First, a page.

Stack Overflow is a community of 4.7 million programmers, just like you, helping each other.

Join them; it only takes a minute:

Sign up
Join the Stack Overflow community to:
  1. Ask programming questions
  2. Answer and help your peers
  3. Get recognized for your expertise

I am developping a project under Visual Studio 2010 Ultimate Edition. When I pushed the "start debug" button, the compilation starts and gets an error

"Error Link 1310 : Exports not supported for pure. MSIL image in ...."

I don't know how to solve the issue, it seams to be a matter of option in compilation for Common Language Runtime, but I do not understand this part of the documentation .

share|improve this question
Just FYI... The best way to learn through it by going to MSDN website and looking for the LNK Error Message. Its explained very well over there on how to solve the appropriate LNK Errors. – JNL Jun 22 '13 at 23:10
up vote 1 down vote accepted

Well, change the option from /clr:pure to just plain /clr and it will stop complaining. Right-click your project, Properties, General, "Common Language Runtime support" setting.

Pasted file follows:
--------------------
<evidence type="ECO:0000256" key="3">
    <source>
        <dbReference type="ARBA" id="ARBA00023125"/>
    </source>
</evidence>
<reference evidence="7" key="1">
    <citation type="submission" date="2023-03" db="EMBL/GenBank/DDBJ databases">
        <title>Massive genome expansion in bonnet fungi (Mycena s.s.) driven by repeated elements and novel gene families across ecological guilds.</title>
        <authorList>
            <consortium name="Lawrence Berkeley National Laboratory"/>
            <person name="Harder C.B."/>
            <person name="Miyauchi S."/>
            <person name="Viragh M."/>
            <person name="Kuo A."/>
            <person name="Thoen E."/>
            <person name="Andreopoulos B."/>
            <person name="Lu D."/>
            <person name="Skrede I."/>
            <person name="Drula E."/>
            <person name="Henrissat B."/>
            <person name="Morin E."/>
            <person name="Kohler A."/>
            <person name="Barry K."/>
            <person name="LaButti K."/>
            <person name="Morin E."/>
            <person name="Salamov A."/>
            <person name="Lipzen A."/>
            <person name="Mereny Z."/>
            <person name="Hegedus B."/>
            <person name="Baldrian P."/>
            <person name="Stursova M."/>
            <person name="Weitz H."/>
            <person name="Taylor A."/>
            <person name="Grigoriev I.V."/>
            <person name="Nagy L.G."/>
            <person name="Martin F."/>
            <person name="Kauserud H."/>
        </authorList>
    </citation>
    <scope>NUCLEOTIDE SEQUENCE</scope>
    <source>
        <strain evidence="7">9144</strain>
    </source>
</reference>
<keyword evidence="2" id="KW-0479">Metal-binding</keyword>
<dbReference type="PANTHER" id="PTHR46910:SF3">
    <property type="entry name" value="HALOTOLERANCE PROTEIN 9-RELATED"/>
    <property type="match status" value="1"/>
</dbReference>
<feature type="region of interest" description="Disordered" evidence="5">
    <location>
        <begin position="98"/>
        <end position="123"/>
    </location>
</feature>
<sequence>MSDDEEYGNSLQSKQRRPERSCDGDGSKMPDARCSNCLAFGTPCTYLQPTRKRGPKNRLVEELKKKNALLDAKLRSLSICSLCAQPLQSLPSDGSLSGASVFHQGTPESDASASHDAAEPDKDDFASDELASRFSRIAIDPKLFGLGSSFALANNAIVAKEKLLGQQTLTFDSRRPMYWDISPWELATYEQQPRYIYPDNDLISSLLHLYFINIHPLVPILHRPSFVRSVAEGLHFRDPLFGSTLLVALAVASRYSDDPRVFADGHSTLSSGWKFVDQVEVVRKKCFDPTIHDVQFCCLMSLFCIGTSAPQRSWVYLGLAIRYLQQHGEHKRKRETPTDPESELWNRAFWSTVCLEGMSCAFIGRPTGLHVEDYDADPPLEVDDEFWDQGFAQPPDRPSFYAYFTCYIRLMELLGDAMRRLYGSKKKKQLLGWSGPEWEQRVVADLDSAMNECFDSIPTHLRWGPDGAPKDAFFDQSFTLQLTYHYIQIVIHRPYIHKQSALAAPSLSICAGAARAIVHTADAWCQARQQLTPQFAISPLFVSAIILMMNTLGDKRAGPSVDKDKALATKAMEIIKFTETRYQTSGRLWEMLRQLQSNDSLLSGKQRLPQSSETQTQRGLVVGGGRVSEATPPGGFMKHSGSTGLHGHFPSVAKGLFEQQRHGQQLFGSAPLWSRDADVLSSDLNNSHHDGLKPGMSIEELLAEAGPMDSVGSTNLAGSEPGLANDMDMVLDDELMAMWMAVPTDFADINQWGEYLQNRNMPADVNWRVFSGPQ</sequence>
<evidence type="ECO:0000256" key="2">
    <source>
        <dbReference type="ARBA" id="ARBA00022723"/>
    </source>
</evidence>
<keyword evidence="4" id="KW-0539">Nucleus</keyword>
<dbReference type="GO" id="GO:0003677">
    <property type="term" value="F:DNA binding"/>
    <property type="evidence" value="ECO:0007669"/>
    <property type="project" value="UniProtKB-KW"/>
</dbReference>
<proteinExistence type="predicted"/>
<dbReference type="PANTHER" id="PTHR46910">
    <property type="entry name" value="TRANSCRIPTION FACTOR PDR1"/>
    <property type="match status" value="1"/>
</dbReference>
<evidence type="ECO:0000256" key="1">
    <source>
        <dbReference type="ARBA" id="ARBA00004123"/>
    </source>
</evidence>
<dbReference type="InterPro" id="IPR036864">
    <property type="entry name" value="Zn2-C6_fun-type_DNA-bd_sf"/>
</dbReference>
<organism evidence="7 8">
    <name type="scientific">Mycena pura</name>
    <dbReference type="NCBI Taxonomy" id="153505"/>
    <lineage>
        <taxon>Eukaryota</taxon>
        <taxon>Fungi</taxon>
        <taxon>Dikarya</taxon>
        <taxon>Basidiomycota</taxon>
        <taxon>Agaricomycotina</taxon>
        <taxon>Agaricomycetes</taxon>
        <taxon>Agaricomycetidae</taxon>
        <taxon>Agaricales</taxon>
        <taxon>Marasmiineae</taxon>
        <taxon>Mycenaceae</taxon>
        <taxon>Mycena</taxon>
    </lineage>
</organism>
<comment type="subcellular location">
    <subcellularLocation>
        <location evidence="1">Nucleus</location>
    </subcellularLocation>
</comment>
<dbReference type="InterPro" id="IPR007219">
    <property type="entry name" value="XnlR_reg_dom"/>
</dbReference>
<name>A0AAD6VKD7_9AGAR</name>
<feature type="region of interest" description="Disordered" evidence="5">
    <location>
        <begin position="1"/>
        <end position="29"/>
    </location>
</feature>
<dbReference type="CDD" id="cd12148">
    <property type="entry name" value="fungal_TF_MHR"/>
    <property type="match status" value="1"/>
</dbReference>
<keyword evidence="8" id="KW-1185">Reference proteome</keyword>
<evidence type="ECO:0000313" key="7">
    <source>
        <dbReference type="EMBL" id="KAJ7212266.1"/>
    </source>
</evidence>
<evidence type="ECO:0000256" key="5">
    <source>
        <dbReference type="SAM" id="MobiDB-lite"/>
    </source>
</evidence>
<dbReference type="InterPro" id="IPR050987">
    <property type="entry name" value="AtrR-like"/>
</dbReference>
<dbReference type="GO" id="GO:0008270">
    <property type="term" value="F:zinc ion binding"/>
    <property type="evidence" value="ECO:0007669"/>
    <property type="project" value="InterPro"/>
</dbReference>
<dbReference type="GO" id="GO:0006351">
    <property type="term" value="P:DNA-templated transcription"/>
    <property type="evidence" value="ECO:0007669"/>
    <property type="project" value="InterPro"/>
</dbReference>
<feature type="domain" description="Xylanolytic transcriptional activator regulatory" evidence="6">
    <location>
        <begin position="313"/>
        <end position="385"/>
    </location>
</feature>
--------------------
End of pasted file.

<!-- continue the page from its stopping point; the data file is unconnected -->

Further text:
The /clr:pure option forces the compiler to only omit IL, no machine code is permitted. You cannot export a function with that option, the compiler must emit a stub for the export that ensures that the CLR is loaded and that code transitions from native to managed execution. That stub requires machine code.

Whether that's what you really want is impossible to guess from the question. The /clr:pure option in general doesn't make a lot of sense, you might as well write the code in C# or VB.NET. The C++/CLI language is the weapon of choice if you need to interop with native code. The export stub is certainly nice, it saves you from having to host the CLR yourself or to get lost in COM programming. But beware that it is not especially quick.

share|improve this answer
Thanks a lot ! I did not know anything about clr and clr:pure and i did not set it manually to :pure. I learnt something today. – artragis Jun 10 '12 at 18:46

Your Answer


By posting your answer, you agree to the privacy policy and terms of service.

Not the answer you're looking for? Browse other questions tagged or ask your own question.